The term 'digital criminal' conjures up images of malicious cybercrime perpetrated by mysterious and nefarious hackers. The truth of the matter is usually more prosaic. There can be precious few crimes committed today that do not involve an element of digital investigation. The deep forensic analysis of a suspected international banking fraud is hardly an everyday occurrence, but the examination of a suspected drug dealer’s phone is more likely to happen more often.
Digital crime is growing exponentially at a time when high-tech crime units (HTCUs) are faced with stringent budgetary demands. We all leave a digital footprint, from the messages on our mobiles to the websites we visit, and criminals are no different. Consequently, in an increasing number of cases a suspect's digital devices will be seized for examination. Police forces everywhere must now have the capability to manage the rapid growth in data passing through the HTCU without needing to bring in additional support.
In the UK alone in 2014, there were 7.1 million incidents of crime, according to the Office for National Statistics. Putting that number into perspective there are 43 police forces in England and Wales, with 129,584 full-time equivalent police officers.
Compounding the challenge, police workforces are shrinking to match budgets slashed by five percent in 2015/16. The UK is certainly not alone in facing cuts to public spending. The simple fact is austerity cuts pose a significant threat to head count on police forces, indeed from 2013 to 2014 the number of officers in England and Wales dropped by 3.4 per cent, making the balancing act of meeting budgets while maintaining the size of digital forensic teams all the more challenging.
Digital criminal, digital challenge
The digital challenge goes beyond the number of devices that shrinking police forces need to deal with, to the types of crimes that units are encountering. Child abuse remains the biggest crime type needing digital forensic examination, but almost all other offences, from counter-terrorism, homicides, kidnapping, fraud, and drug offences, as well as suicides and road death investigations, have a digital factor.
Criminals, of course, are not especially keen on being caught. People who consciously commit crimes are aware of the trail of evidence they leave behind and will often be adept at hiding the trail, all of which adds up to additional time and resource required to investigate the digital property of a suspect.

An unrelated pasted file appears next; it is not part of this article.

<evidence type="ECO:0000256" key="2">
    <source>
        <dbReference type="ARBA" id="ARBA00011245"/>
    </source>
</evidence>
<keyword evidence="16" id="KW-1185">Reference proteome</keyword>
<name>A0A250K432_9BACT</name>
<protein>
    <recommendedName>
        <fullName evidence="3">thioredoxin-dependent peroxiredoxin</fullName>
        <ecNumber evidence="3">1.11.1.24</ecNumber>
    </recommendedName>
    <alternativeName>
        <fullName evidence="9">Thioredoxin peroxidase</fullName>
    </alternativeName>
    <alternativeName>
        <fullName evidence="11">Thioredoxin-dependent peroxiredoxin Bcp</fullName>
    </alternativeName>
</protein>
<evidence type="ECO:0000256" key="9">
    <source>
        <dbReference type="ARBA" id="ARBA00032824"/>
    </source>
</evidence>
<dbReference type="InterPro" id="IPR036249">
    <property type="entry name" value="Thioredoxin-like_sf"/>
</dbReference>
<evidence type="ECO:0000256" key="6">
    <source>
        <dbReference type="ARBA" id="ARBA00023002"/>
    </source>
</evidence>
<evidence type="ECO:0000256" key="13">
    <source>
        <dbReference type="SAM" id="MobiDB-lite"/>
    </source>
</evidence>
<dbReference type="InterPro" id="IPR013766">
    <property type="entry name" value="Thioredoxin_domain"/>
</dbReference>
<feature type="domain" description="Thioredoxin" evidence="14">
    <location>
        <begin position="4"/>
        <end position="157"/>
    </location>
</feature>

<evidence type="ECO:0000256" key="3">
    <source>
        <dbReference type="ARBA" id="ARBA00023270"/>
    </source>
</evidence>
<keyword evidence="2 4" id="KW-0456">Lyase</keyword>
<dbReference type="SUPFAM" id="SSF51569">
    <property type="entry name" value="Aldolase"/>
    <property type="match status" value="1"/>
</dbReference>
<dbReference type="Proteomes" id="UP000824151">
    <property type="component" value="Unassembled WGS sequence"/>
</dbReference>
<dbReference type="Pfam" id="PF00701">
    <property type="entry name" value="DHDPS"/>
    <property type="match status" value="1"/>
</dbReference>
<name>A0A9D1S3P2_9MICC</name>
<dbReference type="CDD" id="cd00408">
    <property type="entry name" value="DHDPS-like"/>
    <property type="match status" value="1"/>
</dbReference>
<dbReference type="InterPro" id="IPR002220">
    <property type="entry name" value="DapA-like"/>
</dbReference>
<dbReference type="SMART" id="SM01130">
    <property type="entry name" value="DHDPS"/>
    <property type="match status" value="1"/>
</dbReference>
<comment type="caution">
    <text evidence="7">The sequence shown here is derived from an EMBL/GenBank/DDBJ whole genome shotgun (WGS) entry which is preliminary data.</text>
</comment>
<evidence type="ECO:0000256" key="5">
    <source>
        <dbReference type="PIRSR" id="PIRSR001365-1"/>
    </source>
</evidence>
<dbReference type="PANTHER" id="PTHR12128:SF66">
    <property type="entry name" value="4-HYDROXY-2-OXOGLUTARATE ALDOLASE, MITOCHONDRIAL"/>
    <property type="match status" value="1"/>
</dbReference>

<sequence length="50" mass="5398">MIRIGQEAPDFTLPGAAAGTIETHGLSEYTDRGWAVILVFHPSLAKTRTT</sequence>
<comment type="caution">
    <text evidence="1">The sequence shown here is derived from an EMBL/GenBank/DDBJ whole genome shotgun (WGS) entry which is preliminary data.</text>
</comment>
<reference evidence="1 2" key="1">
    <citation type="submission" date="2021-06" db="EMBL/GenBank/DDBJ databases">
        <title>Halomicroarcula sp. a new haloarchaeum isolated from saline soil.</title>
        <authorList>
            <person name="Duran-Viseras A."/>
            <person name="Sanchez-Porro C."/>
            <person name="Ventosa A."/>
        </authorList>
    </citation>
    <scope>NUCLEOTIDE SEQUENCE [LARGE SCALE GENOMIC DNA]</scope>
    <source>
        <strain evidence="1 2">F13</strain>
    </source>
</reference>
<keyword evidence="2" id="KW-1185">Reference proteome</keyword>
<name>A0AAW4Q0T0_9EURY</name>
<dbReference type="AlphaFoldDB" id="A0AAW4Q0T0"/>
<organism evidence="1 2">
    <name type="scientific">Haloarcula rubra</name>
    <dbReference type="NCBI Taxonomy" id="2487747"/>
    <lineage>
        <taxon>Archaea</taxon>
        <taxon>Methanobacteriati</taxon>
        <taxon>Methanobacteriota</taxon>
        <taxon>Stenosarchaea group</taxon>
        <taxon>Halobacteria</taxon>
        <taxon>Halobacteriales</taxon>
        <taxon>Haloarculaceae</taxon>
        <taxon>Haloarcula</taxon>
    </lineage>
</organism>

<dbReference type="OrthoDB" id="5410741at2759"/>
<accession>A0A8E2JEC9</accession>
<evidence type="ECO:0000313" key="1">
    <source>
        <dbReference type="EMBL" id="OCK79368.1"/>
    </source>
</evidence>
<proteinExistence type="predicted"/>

A world of opportunities for criminals
Dramatic advances in technology has driven the recent data deluge faced by police HTCUs. Mobile devices are benefiting from Moore’s law in terms of processor power and storage and network connectivity is increasing. These developments present criminals with a wealth of opportunity to hide and disseminate harmful information everywhere from your smartphone to your datacentre. Police forces are coming under enormous pressure to process and analyse potential evidence in a very short space of time and in less than perfect IT environments.
Hard drives have to be copied or 'cloned' so as not to 'contaminate' the source of data. This is a major challenge for HTCUs as, in order to preserve data copied from clones, it requires huge storage requirements. It can take hours, or even days, to copy and process confiscated hard drives, together with the systems on which they are working. This has to be done with meticulous care and attention to detail.
In order to preserve the chain (or continuity) of custody a set of very rigid guidelines has been developed. Documentation has to include conditions under which the evidence is gathered. The identity of all evidence handlers must be revealed. The duration of evidence custody, security conditions while handling or storing the evidence, and the manner in which evidence was transferred to subsequent custodians must be stated. This all takes time.
Once cloned, data is 'ingested' by digital forensic experts onto one or several workstations, or high performance PCs. Again this can take a great deal of time depending on the amount of data being ingested before data can be indexed, triaged, and analysed.
In business, time is money. In criminal investigations, time is sometimes a matter of life or death. With increasingly data requirements being placed on HTCUs and shrinking budgets, we will see average waiting times for forensic analysis stretched.
All of this adds up to being a huge headache for police and security authorities. Help is in hand though. With a dedicated team of specialists working closely with police forces across the UK, it is possible to use this insight to form product strategies. These strategies will help companies focus on developing market-driven, highly relevant solutions for police customers, spanning every part of the business from security to services.
Tariq Hussain, director, Government, Dell UK
Image Credit: Shutterstock/Benoit Daoust